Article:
Its English name comes from its resemblance to a pine cone. The French word for it, ananas, comes from the original Brazilian Indian name, which means something like "excellent fruit." It is indeed an excellent fruit, especially when eaten fresh. The best fresh pineapples are flown in from Hawaii, but those are not typical. Most of what we find in stores now come from Mexico, picked underripe, making them hard and less sweet. As they hang around they get softer but not much sweeter. The way to tell if a pineapple is ripe is to smell it. If it smells good, it's ready.
You peel a pineapple by cutting off the bottom and top, and then cutting down the sides with a very sharp knife in strips about an inch or two wide. You can cut out the center if you like, but although it's fibrous it's quite edible. A unique property of pineapple is that it contains an enzyme called bromelain, which is an extremely effective meat tenderizer. This is well known to cheap steakhouses, which have been using it as a marinade on their tough beef for years. But it tastes good, too.
Thousands of recipes for pineapple exist, not all of them for sweet dishes. Among currently popular pineapple dishes, the hardest to figure is pineapple pizza. Some people love them. Hmm.
yakitori, n.--Skewered chicken cubes, marinated and seasoned, then cooked on a hot grill. Japanese chicken kebabs, in other words. Its the most popular form of yakimono, a word which takes in most marinated, grilled meats. The term isn't as common as it once was, because the dish involved is usually called teriyaki chicken, for the style of sauce most commonly served with it. All teriyaki chicken is yakitori; not all yakitori is teriyaki chicken.
Food In World Politics
Former Secretary of State and Nixon associate Henry Kissinger was born today in 1923. In addition to being one of the most influential people in the world in the 1970s, he was a man about town, always at the best parties and in the best restaurants, accompanied by the most important people, with whom he socialized as much as dealt with. Chinese leader Deng Xiaoping once took him out for Mongolian hot pot in a restaurant. "It is not often done by Chinese leaders to invite guests to a restaurant," said Kissinger, implying that Deng took him as a friend.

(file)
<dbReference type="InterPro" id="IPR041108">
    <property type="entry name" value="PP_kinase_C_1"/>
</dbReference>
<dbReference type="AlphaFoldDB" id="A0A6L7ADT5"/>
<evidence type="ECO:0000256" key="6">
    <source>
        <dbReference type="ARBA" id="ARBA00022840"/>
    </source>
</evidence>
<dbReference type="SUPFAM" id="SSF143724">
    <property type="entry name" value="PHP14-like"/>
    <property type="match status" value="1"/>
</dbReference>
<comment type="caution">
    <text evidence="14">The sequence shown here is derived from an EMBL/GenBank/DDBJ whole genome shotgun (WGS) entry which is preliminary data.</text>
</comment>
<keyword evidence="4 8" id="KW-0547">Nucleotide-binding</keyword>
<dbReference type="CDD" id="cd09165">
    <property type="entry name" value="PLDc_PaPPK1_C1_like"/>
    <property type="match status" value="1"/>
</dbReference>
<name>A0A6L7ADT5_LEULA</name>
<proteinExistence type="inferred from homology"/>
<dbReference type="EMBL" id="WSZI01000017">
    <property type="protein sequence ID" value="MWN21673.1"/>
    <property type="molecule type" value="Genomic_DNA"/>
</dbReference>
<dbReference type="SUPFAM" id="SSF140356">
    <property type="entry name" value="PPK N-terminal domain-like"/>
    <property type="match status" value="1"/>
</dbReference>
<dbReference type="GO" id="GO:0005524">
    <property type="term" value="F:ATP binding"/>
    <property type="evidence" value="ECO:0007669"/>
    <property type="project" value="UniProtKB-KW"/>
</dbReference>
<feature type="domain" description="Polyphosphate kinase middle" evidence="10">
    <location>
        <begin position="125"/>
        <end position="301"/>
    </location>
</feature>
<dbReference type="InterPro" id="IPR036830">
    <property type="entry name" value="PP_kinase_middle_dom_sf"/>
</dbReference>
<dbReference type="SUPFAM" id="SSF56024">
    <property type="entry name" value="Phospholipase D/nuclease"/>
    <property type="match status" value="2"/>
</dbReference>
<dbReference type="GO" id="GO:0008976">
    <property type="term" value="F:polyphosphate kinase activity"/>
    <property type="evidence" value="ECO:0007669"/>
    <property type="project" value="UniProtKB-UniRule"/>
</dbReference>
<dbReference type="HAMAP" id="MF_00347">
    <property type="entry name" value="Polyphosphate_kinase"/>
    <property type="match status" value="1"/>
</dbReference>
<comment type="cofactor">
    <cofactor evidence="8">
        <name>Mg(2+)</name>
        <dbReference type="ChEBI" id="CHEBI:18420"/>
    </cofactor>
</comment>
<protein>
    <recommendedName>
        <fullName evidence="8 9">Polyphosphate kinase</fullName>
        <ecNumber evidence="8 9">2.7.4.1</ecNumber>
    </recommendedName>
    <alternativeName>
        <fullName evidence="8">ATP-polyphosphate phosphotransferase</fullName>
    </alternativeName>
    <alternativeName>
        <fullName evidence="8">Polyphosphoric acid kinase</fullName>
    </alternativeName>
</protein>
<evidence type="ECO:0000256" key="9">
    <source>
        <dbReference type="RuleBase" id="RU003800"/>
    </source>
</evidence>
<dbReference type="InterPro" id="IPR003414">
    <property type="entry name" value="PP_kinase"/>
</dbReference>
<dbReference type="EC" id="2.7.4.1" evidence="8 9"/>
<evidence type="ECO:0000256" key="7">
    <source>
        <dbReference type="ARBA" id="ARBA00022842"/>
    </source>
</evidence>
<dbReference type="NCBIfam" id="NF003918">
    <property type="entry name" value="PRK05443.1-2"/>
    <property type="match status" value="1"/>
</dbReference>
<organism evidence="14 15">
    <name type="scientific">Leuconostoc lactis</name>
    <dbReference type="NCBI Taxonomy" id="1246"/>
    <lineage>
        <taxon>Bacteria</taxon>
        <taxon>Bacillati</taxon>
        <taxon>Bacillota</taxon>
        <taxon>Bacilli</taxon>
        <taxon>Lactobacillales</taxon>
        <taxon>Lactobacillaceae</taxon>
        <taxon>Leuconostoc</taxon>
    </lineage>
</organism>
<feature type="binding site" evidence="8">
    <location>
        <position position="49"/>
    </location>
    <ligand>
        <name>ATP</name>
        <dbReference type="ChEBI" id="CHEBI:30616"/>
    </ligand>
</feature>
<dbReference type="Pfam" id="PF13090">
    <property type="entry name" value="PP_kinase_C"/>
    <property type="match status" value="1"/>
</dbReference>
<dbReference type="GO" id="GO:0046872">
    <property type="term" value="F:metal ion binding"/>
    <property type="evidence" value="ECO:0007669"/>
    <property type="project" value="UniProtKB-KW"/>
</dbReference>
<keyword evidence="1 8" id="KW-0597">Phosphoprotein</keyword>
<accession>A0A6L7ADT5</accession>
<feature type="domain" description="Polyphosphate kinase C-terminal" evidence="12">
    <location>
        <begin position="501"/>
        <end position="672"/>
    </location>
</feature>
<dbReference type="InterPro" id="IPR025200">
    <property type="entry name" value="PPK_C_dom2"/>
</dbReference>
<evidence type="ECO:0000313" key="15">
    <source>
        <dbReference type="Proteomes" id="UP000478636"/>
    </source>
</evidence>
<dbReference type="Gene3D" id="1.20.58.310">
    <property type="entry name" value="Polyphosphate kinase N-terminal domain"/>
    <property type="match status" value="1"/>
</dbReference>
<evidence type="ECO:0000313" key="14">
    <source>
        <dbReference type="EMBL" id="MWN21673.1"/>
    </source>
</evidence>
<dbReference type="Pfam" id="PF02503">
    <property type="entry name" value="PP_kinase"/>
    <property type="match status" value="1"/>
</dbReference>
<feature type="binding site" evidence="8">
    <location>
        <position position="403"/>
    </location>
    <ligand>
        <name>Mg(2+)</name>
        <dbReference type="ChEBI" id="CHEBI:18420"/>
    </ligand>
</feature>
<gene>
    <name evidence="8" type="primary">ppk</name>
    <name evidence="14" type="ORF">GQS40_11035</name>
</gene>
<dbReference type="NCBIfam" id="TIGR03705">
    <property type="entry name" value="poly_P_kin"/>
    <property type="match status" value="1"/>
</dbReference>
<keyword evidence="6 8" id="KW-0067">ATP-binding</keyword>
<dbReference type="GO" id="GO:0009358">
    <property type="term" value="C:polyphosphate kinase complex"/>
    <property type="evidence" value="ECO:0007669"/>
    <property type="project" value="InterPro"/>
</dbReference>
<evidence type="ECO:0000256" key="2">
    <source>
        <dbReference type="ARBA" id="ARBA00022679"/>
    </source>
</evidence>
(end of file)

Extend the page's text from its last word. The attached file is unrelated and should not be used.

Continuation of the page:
Walt Disney's cartoon Three Little Pigs was released on this date in 1933.
Food And Drink Namesakes
Tony "The Big Tuna" Accardo, a mobster whose career as an enforcer for the mob dated back to Al Capone, died at 86 on this date in 1992. . . Canadian classical composer Claude Champagne hit some Cs today in 1891, as he was being born. He was a teacher of many other composers. . . Former Pennsylvania Congressman Edward M. Beers was tapped today in 1877.
Words To Eat By
"Red onions are especially divine. I hold a slice up to the sunlight pouring in through the kitchen window, and it glows like a fine piece of antique glass. Cool watery-white with layers delicately edged with imperial purple. Strong, humble, peaceful, with that fiery nub of spring green in the center"--Mary Hayes Grieco, inspirational writer."
Words To Drink By
A cause may be inconvenient, but it's magnificent. It's like champagne or high heels, and one must be prepared to suffer for it."--Arnold Bennett, English writer, born today in 1867 and died today in 1931. He also is quoted as saying something a lot like what someone I know said after Hurricane Katrina:
"Always behave as if nothing had happened, no matter what has happened."